Government advisors, the Joint Committee on Vaccinations and Immunisations (JCVI), have concluded that the increase in MenW disease in England and Wales constitutes an outbreak situation. They have advised that a programme to immunise everyone aged 14-18 years of age should be implemented as soon as is practicable in order to generate herd protection against MenW and prevent further rapid increases in disease amongst the rest of the population. The MenACWY vaccine will also be offered to first time university entrants up to the age of 25 as a direct replacement of the current freshers MenC vaccination.

Sufficient MenACWY vaccine has now been procured to vaccinate all 17 and 18 year olds born between 1st September 1996 and 31st August 1997 as well as older university freshers over the summer. As there is no longer an opportunity to vaccinate eligible 17 to 18 year olds in the education setting, they will be vaccinated in GP surgeries, via a GP call recall system. Older university freshers will not be contacted by their GP and must self-identify their need for vaccination or be offered the vaccine by GPs on an opportunistic basis .

The MenACWY will replace the routine teenage booster of MenC currently administered to children at around 14 years of age in schools.

A catch up programme to vaccinate 14 to 17 year olds who are not due the adolescent booster will take place over the next two years throughout the UK, although this catch up programme will be completed within one year in Scotland.

Both conjugate MenACWY vaccines, Menveo and Nimenrix, can be used for this programme.

Health professionals are urged to remain vigilant to the signs and symptoms of meningococcal disease and keep a high index of suspicion for the MenW strain.

Read more about the rise in MenW disease

More in depth information on MenACWY vaccine implementation

Information and training slides for immunisers have been produced by Public Health England:

Scottish Chief Medical Officer guidance letter is available from:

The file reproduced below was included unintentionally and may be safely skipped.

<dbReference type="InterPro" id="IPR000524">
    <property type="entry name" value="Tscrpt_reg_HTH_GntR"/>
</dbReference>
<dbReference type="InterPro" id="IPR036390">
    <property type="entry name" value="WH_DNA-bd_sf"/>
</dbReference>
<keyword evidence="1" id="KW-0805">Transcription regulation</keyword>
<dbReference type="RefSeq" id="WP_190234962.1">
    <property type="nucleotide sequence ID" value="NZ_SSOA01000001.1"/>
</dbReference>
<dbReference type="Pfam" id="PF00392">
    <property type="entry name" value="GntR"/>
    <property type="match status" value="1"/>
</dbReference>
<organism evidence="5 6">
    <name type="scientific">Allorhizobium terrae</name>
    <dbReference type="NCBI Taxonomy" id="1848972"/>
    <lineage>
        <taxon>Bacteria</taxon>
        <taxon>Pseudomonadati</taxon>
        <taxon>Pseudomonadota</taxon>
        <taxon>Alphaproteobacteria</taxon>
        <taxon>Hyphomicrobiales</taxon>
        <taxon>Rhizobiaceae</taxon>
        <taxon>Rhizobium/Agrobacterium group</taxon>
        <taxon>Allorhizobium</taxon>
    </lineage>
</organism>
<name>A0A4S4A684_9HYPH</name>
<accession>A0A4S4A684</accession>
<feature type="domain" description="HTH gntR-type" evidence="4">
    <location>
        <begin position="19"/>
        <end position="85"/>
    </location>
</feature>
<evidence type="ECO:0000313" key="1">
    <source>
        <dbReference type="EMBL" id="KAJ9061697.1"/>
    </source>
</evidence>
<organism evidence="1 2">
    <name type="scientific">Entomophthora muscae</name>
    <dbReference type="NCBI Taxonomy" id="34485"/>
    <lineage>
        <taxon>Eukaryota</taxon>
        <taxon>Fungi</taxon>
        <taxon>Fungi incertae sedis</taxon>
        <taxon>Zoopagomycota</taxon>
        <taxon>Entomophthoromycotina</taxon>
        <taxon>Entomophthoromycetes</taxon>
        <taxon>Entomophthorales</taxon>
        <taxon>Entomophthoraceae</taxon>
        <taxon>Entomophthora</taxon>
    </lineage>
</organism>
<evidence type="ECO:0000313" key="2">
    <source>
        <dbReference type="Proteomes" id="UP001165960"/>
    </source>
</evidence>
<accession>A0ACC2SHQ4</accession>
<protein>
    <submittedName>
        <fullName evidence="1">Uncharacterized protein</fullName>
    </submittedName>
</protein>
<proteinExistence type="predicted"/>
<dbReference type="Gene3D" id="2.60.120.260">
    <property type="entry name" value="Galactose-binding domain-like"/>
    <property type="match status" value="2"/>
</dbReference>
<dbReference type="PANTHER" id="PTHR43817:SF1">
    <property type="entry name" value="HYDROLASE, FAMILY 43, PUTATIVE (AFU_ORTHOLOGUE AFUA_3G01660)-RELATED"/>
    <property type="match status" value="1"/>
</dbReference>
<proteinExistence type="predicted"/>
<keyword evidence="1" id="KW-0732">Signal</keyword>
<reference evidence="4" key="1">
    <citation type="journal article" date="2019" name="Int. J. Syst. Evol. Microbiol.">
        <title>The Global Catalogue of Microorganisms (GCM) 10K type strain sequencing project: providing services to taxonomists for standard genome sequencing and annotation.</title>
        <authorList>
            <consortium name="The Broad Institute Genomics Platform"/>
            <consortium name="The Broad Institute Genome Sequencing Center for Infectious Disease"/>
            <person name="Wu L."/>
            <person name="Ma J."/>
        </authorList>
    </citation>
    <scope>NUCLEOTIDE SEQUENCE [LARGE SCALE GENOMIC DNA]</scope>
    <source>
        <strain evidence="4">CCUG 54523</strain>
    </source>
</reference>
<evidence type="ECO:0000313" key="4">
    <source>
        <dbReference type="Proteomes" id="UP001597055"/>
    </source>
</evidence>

Information for your patients

Symptoms Resouces

NICE QS64 and QS19 both prioritise the provision of safety net advice for parents including information on when to seek further help if they have been advised to care for their feverish child at home. 
These commended resources can be useful for parents as part of the safety netting information provided by GPs:
Meningitis Baby Watch

Meningitis Baby Watch cards

The under fives are the most vulnerable age group. This card is included in around one third of all Personal Child Health Records (red books) given to new parents by local health authorities.

It helps parents and other carers, to recognise the symptoms of meningitis and septicaemia in babies and very small children who cannot explain how they are feeling.


Tot Watch

Meningitis Tot Watch 

This leaflet gives the symptoms of meningitis and septicaemia for the under fives, including the red flag symptoms.
Race Against Time

Race Against Time

A symptoms leaflet, which also addresses some of the myths that surround meningitis and septicaemia.
Symptoms card

Symptoms card


Recovering from meningitis and septicaemia resources

Some of your patients may have recovered from bacterial meningitis or meningococcal septicaemia. We can support them. Help us to help them by passing on our resources. Order or download the free resources:

Support for you

The support we can offer your patients includes:
  • Offering a listening ear and support 
  • Answering their questions and providing information
  • Helping them navigate the disability rights and benefits system
  • Putting them in touch with telephone befrienders who have been through a similar experience
 
your Guide

Your Guide: Recovering from childhood bacterial meningitis and septicaemia

The meningitis charities have produced information for parents which describes possible after effects, expected recovery patterns and how to access further care and support.

 

UK University Poster 2015

Download the poster

Order online

New

Poster encouraging freshers to get the MenACWY vaccine to protect themselves and #StopTheSpread of a deadly new strain of meningitis in the UK.

Also presents symptoms of meningitis and septicaemia.


Meningococcal meningitis and septicaemia - Guidance Notes for GPs

Download the Booklet

Order online

Endorsed by the BMA and produced in line with the NICE Bacterial Meningitis and Meningococcal Septicaemia Guideline102.
Helen Jones
Bacterial Meningitis
Bacterial Meningitis at 37

When I screamed he knew immediately I had meningitis

More stories